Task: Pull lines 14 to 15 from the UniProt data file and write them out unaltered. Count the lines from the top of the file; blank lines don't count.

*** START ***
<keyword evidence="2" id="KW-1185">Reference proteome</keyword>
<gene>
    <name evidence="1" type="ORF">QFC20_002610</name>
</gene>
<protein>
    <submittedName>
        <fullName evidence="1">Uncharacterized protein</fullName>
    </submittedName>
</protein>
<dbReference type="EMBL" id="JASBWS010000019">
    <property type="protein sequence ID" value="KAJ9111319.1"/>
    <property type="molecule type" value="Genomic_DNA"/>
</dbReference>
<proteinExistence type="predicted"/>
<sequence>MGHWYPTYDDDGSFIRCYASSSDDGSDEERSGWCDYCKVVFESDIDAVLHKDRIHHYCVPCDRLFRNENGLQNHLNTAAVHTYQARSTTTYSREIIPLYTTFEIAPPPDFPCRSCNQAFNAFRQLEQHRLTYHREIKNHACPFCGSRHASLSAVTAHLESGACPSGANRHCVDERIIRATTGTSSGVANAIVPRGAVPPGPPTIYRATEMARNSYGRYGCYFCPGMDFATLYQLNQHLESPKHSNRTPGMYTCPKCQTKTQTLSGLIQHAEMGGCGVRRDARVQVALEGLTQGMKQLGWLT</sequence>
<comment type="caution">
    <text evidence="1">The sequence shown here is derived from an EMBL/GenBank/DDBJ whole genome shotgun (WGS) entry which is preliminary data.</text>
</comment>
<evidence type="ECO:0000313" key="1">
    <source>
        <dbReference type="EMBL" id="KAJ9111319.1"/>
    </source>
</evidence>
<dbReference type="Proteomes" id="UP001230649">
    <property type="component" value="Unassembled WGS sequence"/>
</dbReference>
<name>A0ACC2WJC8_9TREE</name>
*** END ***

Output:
<proteinExistence type="predicted"/>
<sequence>MGHWYPTYDDDGSFIRCYASSSDDGSDEERSGWCDYCKVVFESDIDAVLHKDRIHHYCVPCDRLFRNENGLQNHLNTAAVHTYQARSTTTYSREIIPLYTTFEIAPPPDFPCRSCNQAFNAFRQLEQHRLTYHREIKNHACPFCGSRHASLSAVTAHLESGACPSGANRHCVDERIIRATTGTSSGVANAIVPRGAVPPGPPTIYRATEMARNSYGRYGCYFCPGMDFATLYQLNQHLESPKHSNRTPGMYTCPKCQTKTQTLSGLIQHAEMGGCGVRRDARVQVALEGLTQGMKQLGWLT</sequence>